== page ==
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Management and Traditional Production of Beaked Hazelnut (k'áp'xw-az', Corylus cornuta; Betulaceae) in British Columbia

  • Chelsey Geralda Armstrong
  • Wal’ceckwu Marion Dixon
  • Nancy J. Turner
Article
  • 28 Downloads

Abstract

Hazelnuts (Corylus spp.; Betulaceae) constitute an important food, technology, textile, and medicine resource for Indigenous peoples across Canada. As with other types of traditional ecological knowledge and wisdom, the legacy of residential schools, ongoing colonialism, and continued land degradation and development have affected how people remember and use this vital plant. This contribution focuses on the memories and stories of Elder Wal’ceckwu (Marion Dixon) from the Nlaka’pamux Nation (Interior Salish) of British Columbia to help foster the re-emergence of hazelnut management in her community and beyond. Using ethnoecological, archaeological, and ethnohistoric data, as well as drawing on the memories of other Elders and knowledge holders throughout British Columbia, we hope to draw connections between people and place, and to emphasize how they can preserve knowledge and links to homelands in an ecologically informed and socially just way.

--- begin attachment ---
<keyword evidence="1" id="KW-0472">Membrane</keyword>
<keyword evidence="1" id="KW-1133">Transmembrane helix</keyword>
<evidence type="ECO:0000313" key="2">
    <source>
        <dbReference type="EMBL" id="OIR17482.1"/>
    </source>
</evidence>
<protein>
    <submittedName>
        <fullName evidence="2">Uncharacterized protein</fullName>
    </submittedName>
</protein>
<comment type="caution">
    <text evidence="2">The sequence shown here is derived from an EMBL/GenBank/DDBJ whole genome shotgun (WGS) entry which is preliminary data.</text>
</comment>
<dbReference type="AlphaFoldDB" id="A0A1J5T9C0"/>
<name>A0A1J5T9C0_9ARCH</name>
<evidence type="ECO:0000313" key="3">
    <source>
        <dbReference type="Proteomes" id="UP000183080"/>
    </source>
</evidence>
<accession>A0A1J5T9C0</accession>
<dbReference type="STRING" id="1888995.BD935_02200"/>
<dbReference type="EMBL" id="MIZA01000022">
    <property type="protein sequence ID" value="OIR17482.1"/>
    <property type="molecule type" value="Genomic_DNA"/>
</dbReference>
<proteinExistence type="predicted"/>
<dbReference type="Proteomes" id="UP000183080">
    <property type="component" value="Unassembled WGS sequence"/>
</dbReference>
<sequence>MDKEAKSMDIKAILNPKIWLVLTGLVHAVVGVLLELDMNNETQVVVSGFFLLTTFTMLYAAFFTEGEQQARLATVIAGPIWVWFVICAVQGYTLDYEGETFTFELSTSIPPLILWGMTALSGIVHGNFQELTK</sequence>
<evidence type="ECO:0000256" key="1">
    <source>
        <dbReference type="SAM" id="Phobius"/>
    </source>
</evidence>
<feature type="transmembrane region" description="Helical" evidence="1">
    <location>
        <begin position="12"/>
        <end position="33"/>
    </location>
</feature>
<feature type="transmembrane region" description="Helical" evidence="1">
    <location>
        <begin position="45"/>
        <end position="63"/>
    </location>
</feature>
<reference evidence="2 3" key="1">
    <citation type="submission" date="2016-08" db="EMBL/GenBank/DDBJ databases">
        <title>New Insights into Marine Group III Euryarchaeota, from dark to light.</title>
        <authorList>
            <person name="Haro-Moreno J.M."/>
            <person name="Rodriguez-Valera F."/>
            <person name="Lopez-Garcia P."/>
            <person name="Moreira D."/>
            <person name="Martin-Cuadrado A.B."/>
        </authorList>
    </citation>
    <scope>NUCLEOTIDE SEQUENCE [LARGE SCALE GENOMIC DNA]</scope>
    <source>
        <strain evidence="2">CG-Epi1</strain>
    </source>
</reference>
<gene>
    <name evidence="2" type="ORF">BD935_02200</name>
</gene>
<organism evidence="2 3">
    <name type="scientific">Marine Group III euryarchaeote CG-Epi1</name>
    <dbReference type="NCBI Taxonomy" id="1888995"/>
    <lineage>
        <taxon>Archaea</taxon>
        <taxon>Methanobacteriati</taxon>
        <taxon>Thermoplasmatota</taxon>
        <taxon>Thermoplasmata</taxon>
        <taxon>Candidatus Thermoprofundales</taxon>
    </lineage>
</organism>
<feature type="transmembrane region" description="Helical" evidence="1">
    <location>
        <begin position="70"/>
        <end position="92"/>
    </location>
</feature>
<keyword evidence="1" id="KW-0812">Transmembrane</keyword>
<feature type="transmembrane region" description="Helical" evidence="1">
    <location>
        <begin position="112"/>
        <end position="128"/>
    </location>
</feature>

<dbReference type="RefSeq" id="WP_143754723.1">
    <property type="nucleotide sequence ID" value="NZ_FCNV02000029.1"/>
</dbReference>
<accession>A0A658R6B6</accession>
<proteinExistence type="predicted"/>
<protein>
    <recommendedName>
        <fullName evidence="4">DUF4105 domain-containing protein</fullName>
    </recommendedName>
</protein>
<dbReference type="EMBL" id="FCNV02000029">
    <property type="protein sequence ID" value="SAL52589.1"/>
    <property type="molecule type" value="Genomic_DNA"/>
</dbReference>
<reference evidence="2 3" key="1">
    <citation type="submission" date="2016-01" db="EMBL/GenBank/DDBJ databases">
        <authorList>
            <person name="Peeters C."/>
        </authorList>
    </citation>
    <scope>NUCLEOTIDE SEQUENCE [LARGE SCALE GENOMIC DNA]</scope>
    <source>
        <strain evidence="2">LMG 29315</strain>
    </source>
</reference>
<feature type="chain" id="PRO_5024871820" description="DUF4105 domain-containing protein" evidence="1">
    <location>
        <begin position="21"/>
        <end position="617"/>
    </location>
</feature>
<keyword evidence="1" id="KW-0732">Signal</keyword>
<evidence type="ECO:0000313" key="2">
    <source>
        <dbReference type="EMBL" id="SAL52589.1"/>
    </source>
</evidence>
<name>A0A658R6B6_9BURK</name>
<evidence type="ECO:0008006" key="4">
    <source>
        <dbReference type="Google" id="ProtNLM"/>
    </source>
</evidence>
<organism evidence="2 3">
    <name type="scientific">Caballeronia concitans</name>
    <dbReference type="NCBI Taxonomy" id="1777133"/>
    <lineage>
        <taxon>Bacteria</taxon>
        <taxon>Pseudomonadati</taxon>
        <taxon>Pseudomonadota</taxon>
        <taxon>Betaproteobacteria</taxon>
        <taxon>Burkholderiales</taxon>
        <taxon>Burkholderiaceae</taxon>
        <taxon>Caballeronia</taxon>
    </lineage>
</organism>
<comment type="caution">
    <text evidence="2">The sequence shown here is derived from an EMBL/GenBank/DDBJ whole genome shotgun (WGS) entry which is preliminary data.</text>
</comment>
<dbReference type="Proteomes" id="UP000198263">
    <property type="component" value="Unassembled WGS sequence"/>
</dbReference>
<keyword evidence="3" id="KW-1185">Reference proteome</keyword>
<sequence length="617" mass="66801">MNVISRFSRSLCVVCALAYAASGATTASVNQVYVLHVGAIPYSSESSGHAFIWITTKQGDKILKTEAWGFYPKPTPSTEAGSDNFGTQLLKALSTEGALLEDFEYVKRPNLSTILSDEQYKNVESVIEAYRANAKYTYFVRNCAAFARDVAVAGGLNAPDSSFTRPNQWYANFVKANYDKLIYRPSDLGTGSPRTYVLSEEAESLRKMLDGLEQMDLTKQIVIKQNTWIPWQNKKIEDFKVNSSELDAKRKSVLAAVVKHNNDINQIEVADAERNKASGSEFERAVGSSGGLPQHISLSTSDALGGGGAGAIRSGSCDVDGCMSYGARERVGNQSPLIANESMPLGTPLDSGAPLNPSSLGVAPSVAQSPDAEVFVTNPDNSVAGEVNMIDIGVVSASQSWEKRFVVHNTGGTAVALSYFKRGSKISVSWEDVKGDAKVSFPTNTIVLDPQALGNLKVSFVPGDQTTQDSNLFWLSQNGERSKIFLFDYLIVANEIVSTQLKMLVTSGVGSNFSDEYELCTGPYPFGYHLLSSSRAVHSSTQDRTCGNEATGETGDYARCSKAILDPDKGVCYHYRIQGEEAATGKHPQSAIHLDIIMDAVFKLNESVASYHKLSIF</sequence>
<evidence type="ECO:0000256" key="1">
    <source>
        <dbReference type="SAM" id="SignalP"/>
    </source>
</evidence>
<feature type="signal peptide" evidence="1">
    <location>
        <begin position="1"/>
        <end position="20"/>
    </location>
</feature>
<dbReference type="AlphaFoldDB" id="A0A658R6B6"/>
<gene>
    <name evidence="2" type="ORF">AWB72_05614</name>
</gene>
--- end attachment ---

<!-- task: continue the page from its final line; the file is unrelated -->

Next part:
Keywords

Ethnobotany Ethnoecology Hazelnut Historical ecology Paleoethnotbotany Traditional resource management British Columbia Nlaka’pamux nation 

Notes

Acknowledgements

We dedicate this research to Nlaka’pamux youth who work hard to continue in the teachings of their Elders. We are eternally grateful to, and acknowledge Marion’s grandparents, her teachers, Nlaka’pamux people, and especially John Haugen. We are also grateful to the many Elders who shared their knowledge and love of hazelnut: Darlene Vegh, Art Matthews, and the late Annie York. We would also like to acknowledge Natasha Lyons, Ian Cameron, Nick Waber, Dana Lepofsky, and Leslie Main Johnson who helped with preparation of the manuscript. Finally, thank you to the two anonymous reviewers who provided helpful feedback on the manuscript.

Compliance with Ethical Standards

Conflicts of Interest

The authors declare that they have no conflicts of interest and no funding conflicts. Informed consent was granted where applicable and approved by Simon Fraser University Office of Research Ethics, study 2015 s0179.

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Copyright information

© Springer Science+Business Media, LLC, part of Springer Nature 2018

Authors and Affiliations

  • Chelsey Geralda Armstrong
    • 1
  • Wal’ceckwu Marion Dixon
    • 2
  • Nancy J. Turner
    • 3
  1. 1.Department of AnthropologyNational Museum of Natural History (Smithsonian Institute)WashingtonUSA
  2. 2.Nlaka’pamux Nation in southeast British ColumbiaLyttonCanada
  3. 3.Environmental StudiesUniversity of VictoriaVictoriaCanada

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